Rent control restrictions under California Civil Code section 1947.12 (also known as AB 1482) took effect on January 1, 2020, as part of the Tenant Protection Act of 2019. This law implements statewide rent control for residential properties during the next ten years from 2020 to 2030. Unless otherwise permitted, landlords cannot increase rents for affected residential properties more than 5% plus the change in the cost-of-living index where the property is located. (Civil Code section 1947.12 (a)(1)).
This restricts annual rent increases to less than 8% (a 5% rent increase plus a cost-of-living change which averages 2.5% to 3% based on historical averages for the Consumer Price Index).
The state rent control statute does not override more restrictive city or county rent control ordinances. It is necessary for landlords to be aware of any city or county rent control rules in their areas which may contain greater restrictions on raising rents. For example, the city of Santa Ana recently passed a rent control ordinance which limits rent increases for covered residential units to 3% per year, or 80% of the change in the Consumer Price Index over a 12-month period, whichever is less.
Rent Control is Not the Solution
Due to the housing crisis in California, politicians have turned to rent control laws as a potential solution. But rental control does not provide solutions for housing crisis issues. Rent control causes fewer apartment projects to be built as developers are reluctant to build new units in areas where profits will be limited. Rent control causes the quality of existing rental units to be affected because when landlords cannot earn reasonable profits, they cannot make necessary repairs or improve their properties for the benefit of tenants. Rent control reduces the rental housing supply as landlords choose to sell properties which are converted to condominiums or other uses not subject to rent control. Cities that have passed rent control have not seen a decrease in the homeless population.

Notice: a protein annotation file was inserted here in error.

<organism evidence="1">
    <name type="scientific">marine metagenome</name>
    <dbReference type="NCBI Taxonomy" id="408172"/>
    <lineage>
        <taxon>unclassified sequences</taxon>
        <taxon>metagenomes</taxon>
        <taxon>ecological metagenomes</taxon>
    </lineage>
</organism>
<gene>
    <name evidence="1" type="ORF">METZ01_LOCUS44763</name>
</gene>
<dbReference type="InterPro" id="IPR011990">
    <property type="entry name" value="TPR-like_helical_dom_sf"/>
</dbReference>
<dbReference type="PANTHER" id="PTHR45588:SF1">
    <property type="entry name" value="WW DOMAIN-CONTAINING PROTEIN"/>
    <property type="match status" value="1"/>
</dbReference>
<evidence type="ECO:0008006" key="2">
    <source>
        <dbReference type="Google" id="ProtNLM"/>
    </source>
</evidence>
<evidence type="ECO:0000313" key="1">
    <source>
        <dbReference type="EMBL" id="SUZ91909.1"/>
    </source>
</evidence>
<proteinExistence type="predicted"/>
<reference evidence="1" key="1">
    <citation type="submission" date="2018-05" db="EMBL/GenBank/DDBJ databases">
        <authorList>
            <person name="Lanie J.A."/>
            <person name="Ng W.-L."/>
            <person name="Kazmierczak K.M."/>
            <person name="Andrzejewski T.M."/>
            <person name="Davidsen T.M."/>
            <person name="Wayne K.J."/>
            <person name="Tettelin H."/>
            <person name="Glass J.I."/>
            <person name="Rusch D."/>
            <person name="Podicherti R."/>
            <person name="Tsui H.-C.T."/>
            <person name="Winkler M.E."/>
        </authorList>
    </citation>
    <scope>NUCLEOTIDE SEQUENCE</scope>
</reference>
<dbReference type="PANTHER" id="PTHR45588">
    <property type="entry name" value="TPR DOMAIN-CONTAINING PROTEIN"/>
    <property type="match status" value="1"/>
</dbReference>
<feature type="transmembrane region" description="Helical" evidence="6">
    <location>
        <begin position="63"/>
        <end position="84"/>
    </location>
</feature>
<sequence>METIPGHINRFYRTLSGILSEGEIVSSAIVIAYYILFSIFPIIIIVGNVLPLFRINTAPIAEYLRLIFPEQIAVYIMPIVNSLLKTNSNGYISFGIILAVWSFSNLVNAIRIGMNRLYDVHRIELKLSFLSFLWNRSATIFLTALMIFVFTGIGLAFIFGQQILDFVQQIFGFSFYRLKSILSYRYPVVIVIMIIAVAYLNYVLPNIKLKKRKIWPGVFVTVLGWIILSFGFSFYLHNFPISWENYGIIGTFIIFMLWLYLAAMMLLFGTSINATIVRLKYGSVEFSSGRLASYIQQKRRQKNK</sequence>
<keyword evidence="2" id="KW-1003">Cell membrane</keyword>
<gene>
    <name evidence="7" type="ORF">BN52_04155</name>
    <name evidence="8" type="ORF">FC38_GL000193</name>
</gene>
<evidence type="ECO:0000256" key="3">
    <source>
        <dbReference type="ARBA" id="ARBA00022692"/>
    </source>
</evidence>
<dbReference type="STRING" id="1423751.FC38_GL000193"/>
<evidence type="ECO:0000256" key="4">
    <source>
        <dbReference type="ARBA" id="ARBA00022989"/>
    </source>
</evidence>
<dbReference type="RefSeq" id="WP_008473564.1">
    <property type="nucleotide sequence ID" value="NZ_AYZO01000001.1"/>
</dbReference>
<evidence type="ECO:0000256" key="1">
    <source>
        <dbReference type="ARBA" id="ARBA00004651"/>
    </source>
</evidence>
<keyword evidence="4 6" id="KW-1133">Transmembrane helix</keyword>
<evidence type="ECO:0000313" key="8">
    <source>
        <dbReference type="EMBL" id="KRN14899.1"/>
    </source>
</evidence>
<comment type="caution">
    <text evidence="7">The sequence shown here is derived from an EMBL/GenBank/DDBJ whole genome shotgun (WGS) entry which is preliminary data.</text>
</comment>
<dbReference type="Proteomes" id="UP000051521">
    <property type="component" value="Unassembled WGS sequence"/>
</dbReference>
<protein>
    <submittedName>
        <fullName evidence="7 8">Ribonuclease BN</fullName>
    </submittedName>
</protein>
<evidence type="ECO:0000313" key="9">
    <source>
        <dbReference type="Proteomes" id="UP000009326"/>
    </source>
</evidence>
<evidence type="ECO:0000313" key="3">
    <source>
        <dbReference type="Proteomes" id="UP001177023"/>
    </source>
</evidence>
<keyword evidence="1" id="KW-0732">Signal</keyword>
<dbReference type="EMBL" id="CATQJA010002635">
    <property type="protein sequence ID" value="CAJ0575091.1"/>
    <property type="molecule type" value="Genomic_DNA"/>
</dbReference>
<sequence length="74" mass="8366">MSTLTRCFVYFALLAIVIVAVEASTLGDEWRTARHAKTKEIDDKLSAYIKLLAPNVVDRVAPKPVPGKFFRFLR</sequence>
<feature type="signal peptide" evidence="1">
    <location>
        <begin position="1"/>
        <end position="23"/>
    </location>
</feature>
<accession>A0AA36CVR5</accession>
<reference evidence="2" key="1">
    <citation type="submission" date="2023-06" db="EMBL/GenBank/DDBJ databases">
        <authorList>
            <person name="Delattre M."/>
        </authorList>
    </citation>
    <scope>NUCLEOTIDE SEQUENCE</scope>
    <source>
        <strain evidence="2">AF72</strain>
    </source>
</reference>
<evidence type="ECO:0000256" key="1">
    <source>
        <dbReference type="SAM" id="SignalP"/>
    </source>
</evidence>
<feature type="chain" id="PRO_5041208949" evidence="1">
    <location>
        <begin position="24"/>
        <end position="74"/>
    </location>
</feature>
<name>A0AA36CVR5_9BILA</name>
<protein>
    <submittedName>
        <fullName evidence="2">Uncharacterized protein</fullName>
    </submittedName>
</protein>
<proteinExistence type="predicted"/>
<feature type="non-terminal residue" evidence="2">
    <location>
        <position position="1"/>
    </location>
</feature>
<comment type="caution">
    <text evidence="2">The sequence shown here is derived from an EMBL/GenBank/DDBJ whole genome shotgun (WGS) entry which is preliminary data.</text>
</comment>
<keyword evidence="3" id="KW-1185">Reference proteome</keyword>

Since local politicians have adopted the misguided policy of rent control, landlords must consider how to survive rent control until politicians realize the error of their ways. Strategies to consider are:
- Properly Screen Tenants—Choosing the most qualified tenants for rental properties keeps cash flow from rental income strong and property values high. Consider pre-screening prospective tenants with a questionnaire and collect prospective tenants’ information by a written application. Conduct background checks for credit and criminal history and do reference checks with employers and past landlords. [Be sure to use AOA’s low-cost screening services!]
- Keep Updated Rental Contracts – Require updated rental contracts for each unit. This allows tracking of the actual tenants in each unit, and the contract should include reasonable late fees for overdue rent. If the landlord later finds the tenants in the contract are no longer in the unit, the landlord should take steps to evict persons in the unit or negotiate a new rent at market value since the restrictions of rent control would not apply to different persons in the unit.